Some reporters have shown that GnT-V and its products, β1,6-GlcNAc branching N-glycans, have positive correlation with cancer malignancy and are strongly linked to tumour metastasis [40, 41]. However, it is not always the case, as demonstrated by the fact that Dosaka-Akita et al. reported that lower expression of GnT-V is associated with a shorter survival and a poor prognosis in Stage I NSCLCs . The present study also found that in lung cancer, GnT-V expression was lower than that in normal lung, and was favourable prognosis, as well as was inversely related to EMT behaviours. Moreover, GnT-V expression, as well as β1,6-GlcNAc branched N-glycans, was down-regulated during TGF-β1-induced EMT. All these results indicate that the role of GnT-V in cancer progression is tissue-specific, and GnT-V may be involved in the lung cancer cells' EMT process. Therefore, there remains a distinct possibility that TβRs, the target glycoprotein of GnT-V, may play a role in TGF-β1-induced EMT, cell migration and invasion in human lung cancer cells.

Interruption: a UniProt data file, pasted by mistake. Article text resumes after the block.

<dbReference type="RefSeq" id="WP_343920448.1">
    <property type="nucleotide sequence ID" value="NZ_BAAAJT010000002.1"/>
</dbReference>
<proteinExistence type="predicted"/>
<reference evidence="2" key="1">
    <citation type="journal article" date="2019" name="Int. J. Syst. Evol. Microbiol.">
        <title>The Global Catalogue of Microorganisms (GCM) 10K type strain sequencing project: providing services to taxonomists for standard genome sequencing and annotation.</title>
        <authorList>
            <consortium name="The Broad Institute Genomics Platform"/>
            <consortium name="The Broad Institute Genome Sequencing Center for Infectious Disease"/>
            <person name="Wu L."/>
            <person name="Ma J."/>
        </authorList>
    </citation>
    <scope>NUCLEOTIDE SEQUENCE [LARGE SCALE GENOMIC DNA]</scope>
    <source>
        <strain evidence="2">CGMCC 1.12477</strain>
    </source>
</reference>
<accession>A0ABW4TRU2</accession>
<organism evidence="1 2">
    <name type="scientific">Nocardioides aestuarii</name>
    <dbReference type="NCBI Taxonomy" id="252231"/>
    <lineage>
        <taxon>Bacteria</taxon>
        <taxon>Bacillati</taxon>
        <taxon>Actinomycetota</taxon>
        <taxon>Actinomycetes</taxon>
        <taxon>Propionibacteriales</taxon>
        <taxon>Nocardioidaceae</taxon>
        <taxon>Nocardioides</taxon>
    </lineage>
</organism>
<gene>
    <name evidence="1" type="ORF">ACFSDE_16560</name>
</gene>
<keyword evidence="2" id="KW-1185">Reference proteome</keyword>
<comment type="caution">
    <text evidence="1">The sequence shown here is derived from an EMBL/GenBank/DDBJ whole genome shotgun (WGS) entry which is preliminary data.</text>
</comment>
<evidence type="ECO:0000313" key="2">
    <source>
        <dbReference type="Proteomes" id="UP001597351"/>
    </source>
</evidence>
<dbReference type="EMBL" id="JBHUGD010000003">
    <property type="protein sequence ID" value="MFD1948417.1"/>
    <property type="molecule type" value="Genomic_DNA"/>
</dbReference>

It is well known that EMT facilitates tumour metastasis. During EMT process, the epithelial cells are converted to the cells with more ability of migration and invasion, through up-regulation of mesenchymal markers, loss of epithelial markers, reduction of cell–cell adhesion and increase of cell–matrix adhesion. Previous studies have suggested the involvement of GnT-V in regulating cell adhesion, migration and invasion in various cancers, simply by affecting the N-glycosylation of cell surface protein receptors, including GFRs, integrins and cadherins [41-43]. Notably, most of GnT-V triggered β1,6-GlcNAc modification of glycoproteins as EMT markers or EMT regulators contributes to EMT behaviour . And much evidence indicates that EMT is a multi-step process and is induced predominantly by the cellular surface glycoproteins, although the underlying mechanisms remain to be clarified. Moreover, the effect of GnT-V on EMT in lung cancer and its biological function have not yet been elucidated. Our results demonstrated that the reduction of β1,6-GlcNAc branched N-glycans by either swainsonine or GnT-V knockdown enhanced TGF-β1-induced EMT and in addition increased the capacities of cell migration and invasion in lung cancer A549 cells. Swainsonine treatment and GnT-V knockdown have been reported to significantly increase cell migration and invasion through down-regulation of β1,6-GlcNAc branched N-glycans of α5β1 integrin in human choriocarcinoma cells . To further directly prove that GnT-V was a suppressor of EMT, which was associated with its catalytic activity, we established overexpression of wild-type GnT-V and inactive △cGnT-V as a negative control for stable cells. And we further confirmed that GnT-V was a suppressor gene to negatively regulate the EMT behaviour, cell migration and invasion in a catalytic activity–dependent manner. These results were consistent with the effect of GnT-V activity in fibrosarcoma–matrix adhesion, monocyte adhesion trans-endothelial migration, and extravillous trophoblast invasion, although were different from that in breast cancer motility [46, 47]. These diverse results may be because of the differences in the malignancy of the cells. Furthermore, GnT-V expression is regulated in a tissue-specific manner, and the biological functions of GnT-V expression are different in various tissues and cells, depending on the biological function of target substrate glycoproteins, which can vary in different tissues and cells . Up-regulation of GnT-V may contribute to altered biological properties of lung cancer cells by increased synthesis of β1,6-GlcNAc branched N-glycans of certain target glycoproteins, resulting in inhibition of TGF-β1-induced EMT and cell motility. All these results indicate that the role of GnT-V in cancer progression is tissue-specific. Therefore, there remains a distinct possibility that other target glycoproteins may play a role in EMT, migration and invasion of human lung cancer cells and the target glycoproteins of GnT-V remain to be determined.